I am constantly surrounded by a cacophony of sounds so much so that the thought of staying alone in my own house feels alien. Not that I loved being alone even before Arjun was born, but now with a little baby and working full time 5 days a week, moments of silence are hard to come by. My idea of solitude is limited to sitting in a corner of the room and perhaps doing some thinking, but the rest of the people need to be in the house. When there is nobody at home except me and Arjun, I take him out to the park or to meet relatives, friends. In a typical Indian joint-family culture, alone-time is never an option, and strangely I am glad for it.
But to write, I need to sit in one place and think and put those words out on a screen or a paper. So today when everyone was going out too attend a family function, I opted to stay at home and write. And all I could think of was my baby, the fight husband and I had last night, then all of the conversations I am missing out while I sit here in front of the laptop and everyone is chatting and laughing and doing all sorts of fun things someplace else. I admonish myself and get back to writing a short-story I want to send for a contest. It’s about complex relationships and family etc and thats when I start thinking about the stuff to pack for my brother-in-law who leaves tomorrow to go back home to Michigan. Palak parathas are to be made, oh wait, but do we have palak in the house? No, I should ask my maid to get some on her way. The almond pistachio cake I baked yesterday for him is slightly burned at the edges, I should bake one more. And my little niece, I have to get some chudidar and kurta and may be even some bangles for her. And so the list goes on and on. And while I stayed back home to write, all I am doing is not writing.
It makes me wonder if I am cut out for this solitary task which is writing. But reading those words on paper, which a few minutes back were only in my head – gives me pleasure. So may be I should write, albeit in different surroundings. When Arjun was born, I resumed writing in a month, as soon I had recovered from the shock of child-birth. Most of my blog-posts in the last 20 months have been typed on my iPhone notepad. Writing and scribbling while I am nursing Arjun or later feeding him roti-sabzi, making edits when I am trying to make him sleep, and publishing straight from he mobile app at times. The output has not been enough, not as much as I would like it to be. Then I tried the 10-minute technique. Writing non-stop for 10 minutes without pondering too much or without editing. The thinking part of that 10 minute writing happens when I am playing with Arjun , or in the shower etc. But all of that is not sufficient. If I want to call myself a writer (oh, how badly I want that), I should devote more time to it. Not be afraid of being MIA in some places because thats a conscious choice I am making.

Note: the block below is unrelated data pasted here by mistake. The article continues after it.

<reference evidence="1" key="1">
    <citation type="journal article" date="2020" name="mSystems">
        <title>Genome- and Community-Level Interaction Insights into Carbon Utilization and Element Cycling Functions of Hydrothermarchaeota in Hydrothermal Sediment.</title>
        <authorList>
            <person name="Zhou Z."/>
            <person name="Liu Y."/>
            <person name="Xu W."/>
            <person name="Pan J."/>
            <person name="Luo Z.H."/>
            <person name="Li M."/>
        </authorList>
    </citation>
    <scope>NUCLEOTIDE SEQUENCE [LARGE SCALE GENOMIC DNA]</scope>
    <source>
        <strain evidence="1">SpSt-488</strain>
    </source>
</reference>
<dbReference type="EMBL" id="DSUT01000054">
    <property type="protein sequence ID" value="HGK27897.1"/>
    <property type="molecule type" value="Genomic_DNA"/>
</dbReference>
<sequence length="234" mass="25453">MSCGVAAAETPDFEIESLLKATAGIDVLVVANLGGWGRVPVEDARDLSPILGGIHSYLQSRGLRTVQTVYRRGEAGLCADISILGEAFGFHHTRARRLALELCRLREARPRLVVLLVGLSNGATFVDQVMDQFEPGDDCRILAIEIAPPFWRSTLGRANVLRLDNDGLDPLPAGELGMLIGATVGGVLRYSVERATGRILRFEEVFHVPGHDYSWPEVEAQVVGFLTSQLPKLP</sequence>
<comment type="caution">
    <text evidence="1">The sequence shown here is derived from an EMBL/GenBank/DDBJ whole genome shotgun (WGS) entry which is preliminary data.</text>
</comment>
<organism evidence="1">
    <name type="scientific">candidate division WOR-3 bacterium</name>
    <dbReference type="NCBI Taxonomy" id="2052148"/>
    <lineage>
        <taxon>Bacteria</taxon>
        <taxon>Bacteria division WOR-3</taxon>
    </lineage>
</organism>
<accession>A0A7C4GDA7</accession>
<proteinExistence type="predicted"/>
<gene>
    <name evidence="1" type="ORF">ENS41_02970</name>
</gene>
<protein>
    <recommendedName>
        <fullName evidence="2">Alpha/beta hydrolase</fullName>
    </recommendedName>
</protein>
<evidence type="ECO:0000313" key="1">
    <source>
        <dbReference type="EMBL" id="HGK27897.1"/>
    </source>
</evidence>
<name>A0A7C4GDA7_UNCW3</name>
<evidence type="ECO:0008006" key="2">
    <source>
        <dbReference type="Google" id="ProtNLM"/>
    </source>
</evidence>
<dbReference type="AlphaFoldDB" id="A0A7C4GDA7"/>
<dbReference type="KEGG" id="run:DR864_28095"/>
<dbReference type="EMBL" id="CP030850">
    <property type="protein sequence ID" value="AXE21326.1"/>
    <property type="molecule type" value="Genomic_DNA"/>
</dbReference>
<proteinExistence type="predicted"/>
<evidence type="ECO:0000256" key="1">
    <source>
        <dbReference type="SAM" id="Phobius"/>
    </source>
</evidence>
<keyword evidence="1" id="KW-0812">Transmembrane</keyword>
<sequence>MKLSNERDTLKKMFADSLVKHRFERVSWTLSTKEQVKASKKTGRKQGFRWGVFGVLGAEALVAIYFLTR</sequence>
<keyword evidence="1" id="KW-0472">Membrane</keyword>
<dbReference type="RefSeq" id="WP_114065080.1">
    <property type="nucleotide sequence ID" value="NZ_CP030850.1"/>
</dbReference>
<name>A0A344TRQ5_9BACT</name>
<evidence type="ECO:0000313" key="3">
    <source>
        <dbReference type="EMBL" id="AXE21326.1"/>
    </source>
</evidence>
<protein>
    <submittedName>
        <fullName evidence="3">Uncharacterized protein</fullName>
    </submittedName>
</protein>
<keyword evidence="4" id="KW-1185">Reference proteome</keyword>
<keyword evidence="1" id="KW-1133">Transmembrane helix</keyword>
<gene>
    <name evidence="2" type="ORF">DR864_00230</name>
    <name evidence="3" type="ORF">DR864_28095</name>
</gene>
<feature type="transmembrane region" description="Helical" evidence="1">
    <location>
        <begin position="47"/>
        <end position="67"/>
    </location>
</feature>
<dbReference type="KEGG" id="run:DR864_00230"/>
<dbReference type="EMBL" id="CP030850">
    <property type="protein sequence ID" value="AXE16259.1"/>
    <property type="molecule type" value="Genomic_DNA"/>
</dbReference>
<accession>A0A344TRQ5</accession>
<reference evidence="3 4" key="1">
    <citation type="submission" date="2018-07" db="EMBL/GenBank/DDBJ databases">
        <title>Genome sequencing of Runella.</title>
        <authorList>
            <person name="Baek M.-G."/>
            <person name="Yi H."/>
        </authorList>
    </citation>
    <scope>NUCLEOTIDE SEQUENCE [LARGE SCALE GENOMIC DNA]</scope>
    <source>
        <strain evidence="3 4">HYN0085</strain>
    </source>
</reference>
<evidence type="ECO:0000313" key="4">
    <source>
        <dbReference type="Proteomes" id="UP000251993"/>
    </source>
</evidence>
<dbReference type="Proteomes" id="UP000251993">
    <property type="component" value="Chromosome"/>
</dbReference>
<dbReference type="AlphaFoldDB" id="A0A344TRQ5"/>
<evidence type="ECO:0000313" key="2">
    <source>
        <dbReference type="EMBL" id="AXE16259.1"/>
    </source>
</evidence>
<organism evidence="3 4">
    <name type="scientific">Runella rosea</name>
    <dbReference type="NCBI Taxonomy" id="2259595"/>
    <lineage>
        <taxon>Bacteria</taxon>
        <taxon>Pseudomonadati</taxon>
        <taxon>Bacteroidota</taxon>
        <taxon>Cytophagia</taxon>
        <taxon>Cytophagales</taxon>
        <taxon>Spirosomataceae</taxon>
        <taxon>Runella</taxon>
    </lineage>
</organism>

I was talking to my aunt – who I whole heartedly admire – she has published 3 books in last 3 years, is an incredible mom to two teens – I realised that like any other craft, writing requires a lot of discipline. She is my aunt by marriage, and so I do not have her genes, but I have her guidance, which is valuable. And so I must sleep a little less, utilise my time efficiently and sneak in atleast half hour of writing every day. And that does not mean reading articles about writing or scrolling through Facebook for ‘inspiration’, but actually shooting out words which make sense.
In an article I read recently in The Atlantic, there is a line which says – ‘What aspects of life (a bigger family, marital stability) does the artist sacrifice for his work?’, I realised that being an artist entails sacrificing something. What and how much is each one’s to decide, but it is sure not a rosy path.
And thus, today onwards I will write each day. Pitch ideas to different publications, participate in online writing contests and write in my journal.
This is a promise I make to myself and as we tell Arjun – a promise is a promise is a promise.